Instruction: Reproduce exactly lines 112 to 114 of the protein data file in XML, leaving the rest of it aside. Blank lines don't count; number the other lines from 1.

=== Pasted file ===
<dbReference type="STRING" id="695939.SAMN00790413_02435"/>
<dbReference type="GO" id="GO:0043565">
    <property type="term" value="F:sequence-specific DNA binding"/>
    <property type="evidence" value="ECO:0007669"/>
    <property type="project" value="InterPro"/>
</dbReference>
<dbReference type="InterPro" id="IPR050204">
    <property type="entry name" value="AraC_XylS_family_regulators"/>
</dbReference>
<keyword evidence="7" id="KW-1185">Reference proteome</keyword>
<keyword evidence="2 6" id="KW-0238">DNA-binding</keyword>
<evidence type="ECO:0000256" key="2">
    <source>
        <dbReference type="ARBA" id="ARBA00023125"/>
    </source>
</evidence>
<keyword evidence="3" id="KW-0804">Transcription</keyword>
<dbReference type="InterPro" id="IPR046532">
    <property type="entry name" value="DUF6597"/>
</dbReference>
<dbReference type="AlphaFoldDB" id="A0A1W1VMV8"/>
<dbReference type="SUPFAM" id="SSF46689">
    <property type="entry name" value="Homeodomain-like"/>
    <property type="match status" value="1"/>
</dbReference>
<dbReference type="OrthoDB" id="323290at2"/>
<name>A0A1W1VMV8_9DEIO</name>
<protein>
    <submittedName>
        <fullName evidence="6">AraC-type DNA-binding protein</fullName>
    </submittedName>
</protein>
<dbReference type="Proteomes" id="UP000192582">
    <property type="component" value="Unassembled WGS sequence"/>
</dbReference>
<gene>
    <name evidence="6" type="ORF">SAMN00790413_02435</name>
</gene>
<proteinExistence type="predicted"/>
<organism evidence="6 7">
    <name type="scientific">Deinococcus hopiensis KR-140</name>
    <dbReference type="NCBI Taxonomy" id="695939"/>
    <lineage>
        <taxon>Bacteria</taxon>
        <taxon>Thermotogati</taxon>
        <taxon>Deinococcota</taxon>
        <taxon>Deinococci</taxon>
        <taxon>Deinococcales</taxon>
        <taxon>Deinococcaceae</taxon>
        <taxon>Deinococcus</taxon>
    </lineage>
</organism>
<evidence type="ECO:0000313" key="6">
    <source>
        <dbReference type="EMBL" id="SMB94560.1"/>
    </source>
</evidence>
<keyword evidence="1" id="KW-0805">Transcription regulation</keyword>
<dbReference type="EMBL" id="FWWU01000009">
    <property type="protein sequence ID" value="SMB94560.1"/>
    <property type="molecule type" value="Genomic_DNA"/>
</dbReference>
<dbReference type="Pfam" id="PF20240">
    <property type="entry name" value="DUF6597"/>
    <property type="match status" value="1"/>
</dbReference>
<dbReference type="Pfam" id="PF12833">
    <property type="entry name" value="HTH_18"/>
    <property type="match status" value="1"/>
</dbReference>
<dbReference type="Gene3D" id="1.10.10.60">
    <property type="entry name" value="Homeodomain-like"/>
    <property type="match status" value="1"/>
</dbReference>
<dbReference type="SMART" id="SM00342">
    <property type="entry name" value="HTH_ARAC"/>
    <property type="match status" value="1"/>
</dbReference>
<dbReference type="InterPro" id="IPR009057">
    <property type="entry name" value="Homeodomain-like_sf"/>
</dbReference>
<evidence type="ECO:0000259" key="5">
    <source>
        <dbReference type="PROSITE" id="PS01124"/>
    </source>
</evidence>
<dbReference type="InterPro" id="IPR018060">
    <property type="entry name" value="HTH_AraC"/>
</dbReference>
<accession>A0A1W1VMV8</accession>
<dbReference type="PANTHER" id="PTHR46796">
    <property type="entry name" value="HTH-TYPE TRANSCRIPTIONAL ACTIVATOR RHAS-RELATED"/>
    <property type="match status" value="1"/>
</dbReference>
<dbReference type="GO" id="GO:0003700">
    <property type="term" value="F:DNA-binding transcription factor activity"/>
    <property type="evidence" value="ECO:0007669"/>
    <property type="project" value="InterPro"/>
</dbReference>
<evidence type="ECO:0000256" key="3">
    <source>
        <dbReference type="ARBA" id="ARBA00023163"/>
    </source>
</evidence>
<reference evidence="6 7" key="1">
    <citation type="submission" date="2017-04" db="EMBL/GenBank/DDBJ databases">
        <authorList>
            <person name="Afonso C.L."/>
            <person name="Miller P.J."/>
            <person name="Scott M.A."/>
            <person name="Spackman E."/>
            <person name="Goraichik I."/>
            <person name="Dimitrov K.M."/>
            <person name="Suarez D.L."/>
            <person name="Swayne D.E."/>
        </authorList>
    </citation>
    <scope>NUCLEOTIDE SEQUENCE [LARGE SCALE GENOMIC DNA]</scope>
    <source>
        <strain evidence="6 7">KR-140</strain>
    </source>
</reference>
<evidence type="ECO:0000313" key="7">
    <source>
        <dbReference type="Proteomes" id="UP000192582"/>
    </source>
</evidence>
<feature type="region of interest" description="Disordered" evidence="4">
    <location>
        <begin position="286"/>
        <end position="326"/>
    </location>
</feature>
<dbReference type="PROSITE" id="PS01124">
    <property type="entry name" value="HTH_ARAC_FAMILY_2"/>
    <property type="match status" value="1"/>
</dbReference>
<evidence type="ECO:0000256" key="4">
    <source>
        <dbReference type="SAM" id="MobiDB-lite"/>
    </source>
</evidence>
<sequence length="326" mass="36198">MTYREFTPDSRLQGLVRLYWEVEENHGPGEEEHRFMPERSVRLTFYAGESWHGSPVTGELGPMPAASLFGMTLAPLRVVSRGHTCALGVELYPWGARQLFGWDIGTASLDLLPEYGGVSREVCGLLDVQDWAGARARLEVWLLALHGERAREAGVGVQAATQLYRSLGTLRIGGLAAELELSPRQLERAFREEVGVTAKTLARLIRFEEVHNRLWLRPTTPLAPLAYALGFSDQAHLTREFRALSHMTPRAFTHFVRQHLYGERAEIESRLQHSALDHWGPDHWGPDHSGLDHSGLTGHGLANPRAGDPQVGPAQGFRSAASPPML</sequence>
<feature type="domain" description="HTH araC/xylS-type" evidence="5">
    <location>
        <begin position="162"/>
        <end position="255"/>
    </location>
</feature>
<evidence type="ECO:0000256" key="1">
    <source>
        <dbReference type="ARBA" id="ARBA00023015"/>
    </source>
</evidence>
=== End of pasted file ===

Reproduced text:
            <person name="Goraichik I."/>
            <person name="Dimitrov K.M."/>
            <person name="Suarez D.L."/>